Adnan Zai, a specialty Advisor-In-Residence to private equity firms, has lived on three continents. But no matter where he has moved or what his job has entailed, he has always kept his mother close in his heart. Although she died in a tragic accident when he was very young, she has profoundly impacted his life and his beliefs. We sat down with him recently to discuss the impact that mothers have on the world, and the effect of Mother’s Day on the economy, as well as life in general.
Kraven: Mother’s Day in the United States has a unique history. Anna Jarvis sought to honor mothers after her own mother died, and it was first celebrated in West Virginia in 1908. President Woodrow Wilson officially established the holiday on the second Sunday in May in the year 1914. How did you celebrate your mother when you were young?
Adnan Zai: In the 1970’s when I was growing up in London, Mother’s Day was not what it is today. There was very little fanfare about it. Unfortunately, I lost my mom at a very young age due to a tragic accident, and so I was only able to celebrate her as a memory handed down by my siblings and her friends. Later when I came to the United States as a college student and saw how much deference is given to mothers and the Mother’s Day holiday, I incorporated the same respect for moms, and it helped for me to celebrate her value to me and her children as a memory.
Kraven: I’m sorry to hear about your loss. How else do you carry on her traditions and the impact she made on you?
Adnan Zai: With the early loss of my mother, Mother’s Day is even more important to me. Considering this, I have made it a point since my children were very young to value and appreciate all that their mother has sacrificed for them. Her sacrifices have come from a place of love and not just obligation. The hope is that one day when they have families of their own, they will carry the same values to the next generation.
Kraven: One interesting note about Mother’s Day is that Jarvis, who founded Mother’s Day, quickly became disheartened by the commercialization of the holiday. Although she started this special day to commemorate her own beautiful mother, the holiday quickly became extremely commercialized. She then spent nearly all her savings trying to remove the holiday from the national calendar. What is your view of the commercialization aspect of Mother’s Day?
Adnan Zai: There will always be people who get carried away in any situation and have the money to spend. But honestly, mothers are so self-sacrificing and give all of what they have each day, so there really should be no limit to what they are worth. A gift could never replace the love, time, sacrifice, and kindness that mothers have shown their children, but sons and daughters are right to try to honor these selfless women that have given their all.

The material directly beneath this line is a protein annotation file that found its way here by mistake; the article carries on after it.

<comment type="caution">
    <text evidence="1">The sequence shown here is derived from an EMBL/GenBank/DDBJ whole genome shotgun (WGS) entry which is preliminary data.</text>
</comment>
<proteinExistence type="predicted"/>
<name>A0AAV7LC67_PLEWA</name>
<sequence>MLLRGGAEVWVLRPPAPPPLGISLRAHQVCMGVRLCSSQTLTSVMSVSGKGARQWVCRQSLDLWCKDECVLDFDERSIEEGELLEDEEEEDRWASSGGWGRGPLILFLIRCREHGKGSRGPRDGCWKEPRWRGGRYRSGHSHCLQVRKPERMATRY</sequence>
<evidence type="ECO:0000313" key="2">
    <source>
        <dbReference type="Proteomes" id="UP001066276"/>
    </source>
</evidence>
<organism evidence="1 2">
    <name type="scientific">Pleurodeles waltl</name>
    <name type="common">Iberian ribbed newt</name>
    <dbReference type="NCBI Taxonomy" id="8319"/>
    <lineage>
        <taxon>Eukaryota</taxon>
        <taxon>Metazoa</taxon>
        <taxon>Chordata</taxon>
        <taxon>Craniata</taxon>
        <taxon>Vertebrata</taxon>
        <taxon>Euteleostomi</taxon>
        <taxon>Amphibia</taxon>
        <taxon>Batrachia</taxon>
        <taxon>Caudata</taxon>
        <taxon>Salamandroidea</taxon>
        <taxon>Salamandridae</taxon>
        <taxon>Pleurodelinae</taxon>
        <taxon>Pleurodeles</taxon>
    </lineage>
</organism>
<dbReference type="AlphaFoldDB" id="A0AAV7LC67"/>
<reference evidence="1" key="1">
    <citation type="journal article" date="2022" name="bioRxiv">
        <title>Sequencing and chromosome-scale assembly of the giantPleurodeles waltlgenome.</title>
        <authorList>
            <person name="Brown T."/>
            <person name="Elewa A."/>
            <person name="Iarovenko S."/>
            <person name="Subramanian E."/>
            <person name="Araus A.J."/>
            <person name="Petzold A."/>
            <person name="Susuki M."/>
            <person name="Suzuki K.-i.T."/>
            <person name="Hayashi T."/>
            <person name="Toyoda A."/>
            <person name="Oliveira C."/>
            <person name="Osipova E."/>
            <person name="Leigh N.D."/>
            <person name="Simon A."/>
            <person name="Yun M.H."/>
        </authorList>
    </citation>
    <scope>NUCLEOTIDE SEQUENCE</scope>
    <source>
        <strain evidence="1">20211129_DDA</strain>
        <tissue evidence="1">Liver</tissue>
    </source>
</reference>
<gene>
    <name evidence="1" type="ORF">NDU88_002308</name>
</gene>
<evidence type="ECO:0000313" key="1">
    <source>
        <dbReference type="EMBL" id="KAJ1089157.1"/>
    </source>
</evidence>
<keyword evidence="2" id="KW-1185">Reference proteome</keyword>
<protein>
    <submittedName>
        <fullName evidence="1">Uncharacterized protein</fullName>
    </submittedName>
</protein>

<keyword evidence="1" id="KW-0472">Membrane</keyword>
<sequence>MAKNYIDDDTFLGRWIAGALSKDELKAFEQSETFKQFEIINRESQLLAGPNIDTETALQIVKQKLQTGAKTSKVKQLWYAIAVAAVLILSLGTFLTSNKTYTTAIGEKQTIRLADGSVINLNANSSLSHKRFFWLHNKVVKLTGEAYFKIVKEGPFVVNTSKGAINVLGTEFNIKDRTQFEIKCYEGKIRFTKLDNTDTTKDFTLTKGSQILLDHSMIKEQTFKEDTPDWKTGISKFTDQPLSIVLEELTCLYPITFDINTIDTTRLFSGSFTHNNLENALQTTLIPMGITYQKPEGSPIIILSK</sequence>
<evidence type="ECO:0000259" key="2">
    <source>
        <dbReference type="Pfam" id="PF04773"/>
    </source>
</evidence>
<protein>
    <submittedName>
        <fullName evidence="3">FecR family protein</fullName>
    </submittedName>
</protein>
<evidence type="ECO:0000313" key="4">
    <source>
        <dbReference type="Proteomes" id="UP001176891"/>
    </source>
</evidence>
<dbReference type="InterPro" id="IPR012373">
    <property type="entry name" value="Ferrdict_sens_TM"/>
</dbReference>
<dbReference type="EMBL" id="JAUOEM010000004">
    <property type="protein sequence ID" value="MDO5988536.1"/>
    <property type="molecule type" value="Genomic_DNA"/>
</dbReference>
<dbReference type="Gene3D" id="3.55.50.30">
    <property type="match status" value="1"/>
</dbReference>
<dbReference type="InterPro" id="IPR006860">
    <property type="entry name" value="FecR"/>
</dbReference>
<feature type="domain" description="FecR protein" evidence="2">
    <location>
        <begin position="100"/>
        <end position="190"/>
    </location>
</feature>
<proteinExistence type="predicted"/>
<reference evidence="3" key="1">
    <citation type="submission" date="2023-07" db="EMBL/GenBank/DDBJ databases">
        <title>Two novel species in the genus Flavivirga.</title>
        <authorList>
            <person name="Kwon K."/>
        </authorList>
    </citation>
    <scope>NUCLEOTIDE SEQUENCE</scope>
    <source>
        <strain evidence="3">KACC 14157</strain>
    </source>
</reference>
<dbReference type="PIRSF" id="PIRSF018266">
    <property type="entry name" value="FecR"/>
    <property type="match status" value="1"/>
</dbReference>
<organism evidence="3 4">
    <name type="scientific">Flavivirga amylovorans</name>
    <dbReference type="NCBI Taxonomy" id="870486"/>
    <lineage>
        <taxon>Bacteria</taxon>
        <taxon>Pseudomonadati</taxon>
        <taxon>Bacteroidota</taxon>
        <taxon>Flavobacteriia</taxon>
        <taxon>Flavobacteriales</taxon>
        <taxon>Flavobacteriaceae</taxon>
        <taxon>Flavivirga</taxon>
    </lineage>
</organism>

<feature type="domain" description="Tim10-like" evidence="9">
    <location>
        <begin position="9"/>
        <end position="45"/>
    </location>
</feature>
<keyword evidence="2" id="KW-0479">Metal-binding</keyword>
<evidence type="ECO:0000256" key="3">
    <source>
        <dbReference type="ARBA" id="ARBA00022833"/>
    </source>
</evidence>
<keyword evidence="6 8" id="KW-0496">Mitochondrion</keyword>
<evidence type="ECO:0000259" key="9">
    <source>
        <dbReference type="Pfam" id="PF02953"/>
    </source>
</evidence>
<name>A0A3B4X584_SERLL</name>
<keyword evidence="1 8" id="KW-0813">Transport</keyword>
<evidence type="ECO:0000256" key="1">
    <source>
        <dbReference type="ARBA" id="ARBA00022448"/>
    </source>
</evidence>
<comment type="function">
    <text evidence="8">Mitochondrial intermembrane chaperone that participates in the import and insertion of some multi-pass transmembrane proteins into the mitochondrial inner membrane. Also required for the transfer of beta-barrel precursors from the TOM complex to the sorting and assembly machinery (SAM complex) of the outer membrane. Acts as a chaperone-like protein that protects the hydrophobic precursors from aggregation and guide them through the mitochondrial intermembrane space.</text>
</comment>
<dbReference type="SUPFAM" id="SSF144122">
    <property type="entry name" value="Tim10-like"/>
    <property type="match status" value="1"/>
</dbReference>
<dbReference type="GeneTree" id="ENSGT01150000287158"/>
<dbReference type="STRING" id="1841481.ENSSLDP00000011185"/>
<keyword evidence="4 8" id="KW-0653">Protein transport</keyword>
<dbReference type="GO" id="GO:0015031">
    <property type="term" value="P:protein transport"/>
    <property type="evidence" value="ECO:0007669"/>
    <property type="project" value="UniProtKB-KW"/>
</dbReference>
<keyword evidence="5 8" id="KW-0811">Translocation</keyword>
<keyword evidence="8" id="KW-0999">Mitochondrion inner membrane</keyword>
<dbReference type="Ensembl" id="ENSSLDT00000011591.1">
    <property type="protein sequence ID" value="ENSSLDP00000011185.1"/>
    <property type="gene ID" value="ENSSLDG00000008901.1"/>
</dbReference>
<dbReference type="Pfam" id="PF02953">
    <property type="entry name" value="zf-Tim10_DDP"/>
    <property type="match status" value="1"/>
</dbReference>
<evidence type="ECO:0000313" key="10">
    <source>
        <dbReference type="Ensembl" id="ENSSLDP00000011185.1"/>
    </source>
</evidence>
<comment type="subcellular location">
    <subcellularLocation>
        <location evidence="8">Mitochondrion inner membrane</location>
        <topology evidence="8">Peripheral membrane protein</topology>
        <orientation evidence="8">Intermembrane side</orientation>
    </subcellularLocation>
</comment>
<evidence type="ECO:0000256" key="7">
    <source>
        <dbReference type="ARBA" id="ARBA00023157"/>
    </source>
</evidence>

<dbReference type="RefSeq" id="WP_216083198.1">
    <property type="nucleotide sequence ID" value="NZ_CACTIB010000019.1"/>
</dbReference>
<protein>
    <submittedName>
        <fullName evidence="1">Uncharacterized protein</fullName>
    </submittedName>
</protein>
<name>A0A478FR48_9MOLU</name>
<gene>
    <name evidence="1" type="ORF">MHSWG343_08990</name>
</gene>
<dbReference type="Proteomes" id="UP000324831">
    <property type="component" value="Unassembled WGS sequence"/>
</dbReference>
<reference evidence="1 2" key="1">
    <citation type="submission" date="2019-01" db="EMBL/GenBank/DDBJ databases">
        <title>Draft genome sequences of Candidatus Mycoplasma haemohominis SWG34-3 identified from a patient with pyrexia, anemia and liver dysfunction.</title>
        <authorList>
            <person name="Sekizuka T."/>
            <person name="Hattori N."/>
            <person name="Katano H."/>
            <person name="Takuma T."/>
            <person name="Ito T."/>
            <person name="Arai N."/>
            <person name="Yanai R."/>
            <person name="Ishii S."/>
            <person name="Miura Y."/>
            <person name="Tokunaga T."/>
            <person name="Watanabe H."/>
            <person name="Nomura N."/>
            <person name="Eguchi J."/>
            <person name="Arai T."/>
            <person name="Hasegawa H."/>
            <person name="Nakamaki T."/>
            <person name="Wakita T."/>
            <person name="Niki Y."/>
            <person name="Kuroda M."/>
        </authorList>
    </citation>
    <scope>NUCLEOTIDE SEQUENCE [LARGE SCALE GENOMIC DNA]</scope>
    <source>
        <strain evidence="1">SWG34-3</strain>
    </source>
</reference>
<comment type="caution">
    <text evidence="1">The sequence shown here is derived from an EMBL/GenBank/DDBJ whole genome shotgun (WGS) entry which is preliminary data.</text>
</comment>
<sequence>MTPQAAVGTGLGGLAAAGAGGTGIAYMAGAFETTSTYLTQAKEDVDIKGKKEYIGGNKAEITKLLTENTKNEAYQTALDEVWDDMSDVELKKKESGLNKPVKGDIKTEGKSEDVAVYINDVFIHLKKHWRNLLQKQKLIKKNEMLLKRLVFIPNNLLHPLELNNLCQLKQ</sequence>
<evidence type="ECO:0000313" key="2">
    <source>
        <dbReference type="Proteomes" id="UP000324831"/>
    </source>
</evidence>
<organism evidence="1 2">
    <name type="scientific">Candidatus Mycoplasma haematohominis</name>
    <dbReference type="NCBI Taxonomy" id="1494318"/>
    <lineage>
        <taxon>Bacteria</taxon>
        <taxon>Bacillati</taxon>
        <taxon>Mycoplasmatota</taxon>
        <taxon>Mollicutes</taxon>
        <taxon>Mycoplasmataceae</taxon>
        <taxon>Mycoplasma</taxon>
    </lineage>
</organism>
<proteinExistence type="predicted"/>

Kraven: Experts estimate that there are 2.2 billion mothers in the world, with approximately 77 million mothers living in the United States. That being said, Mother’s Day is one of the biggest shopping days of the year, and this year consumers spent an unprecedented $35.7B to show their appreciation for their mothers. Flowers, candy, and meals top the list. Have you instilled these gift-giving ideas with your own children?
Adnan Zai: I have encouraged my children to spend time with their mother and to show their appreciation in big and small ways. As they have gotten older, they have more means to show their gratitude with a gift. I am happy that they understand her value and realize all that she has done for them.
Kraven: When we think about the value that mothers have, beyond the sentimental, the Mother’s Day Index really gives us a sense of what moms do on a daily basis. Even without working outside the home, the Mother’s Day Index 2023 reports that a mother’s work would justify an annual salary of nearly $135,000, (an increase of 5% over last year) based on the occupational wages from the United States Bureau of Labor Statistics, and calculated on a list of typical household chores.
“Mothers aren’t given enough credit for all the work they do,” says Insure.com Managing Editor Nupur Gambhir, who oversaw this year’s Mother’s Day Index. “Our hope is that the index gives people a better appreciation for just how valuable they are.”
According to the numbers, salaries for cooks are up 10%, maids and housekeeping cleaners up 8%, judges and magistrates up 8%, and nurses up 8%. Do these wages sound reasonable to you?
Adnan Zai: Considering the impact that mothers have on their children, their worth is immeasurable. No one job title fits all that they do in a day, and no amount of money could make up for the sacrifice and love that they show to their children.
Kraven: This is especially true of single mothers. Eighty-four percent of single parents in the United States are women. To do all of the tasks that mothers are responsible for and also support a family outside the home is a Herculean feat. Sadly, around one third of single-parent households live in poverty. How do you reconcile this with the Mother’s Day extravagance that is being reported this week?
Adnan Zai: We need to work harder as a country to give all workers a livable wage, especially mothers. For some, there is extra money to pamper their mothers on this special holiday, but others are barely scraping by trying to make ends meet. Running a household alone is an extremely arduous task, and these women need our help. Now is the time to make wages more equitable for mothers and all workers. For those who are running a household by themselves, we need some scaffolding to hold them up in this difficult task.
Kraven: Thank you for taking the time to chat with us about mothers and their importance, Adnan Zai. Mothers are truly valuable members of society and should be celebrated not only on Mother’s Day, but throughout the year as well.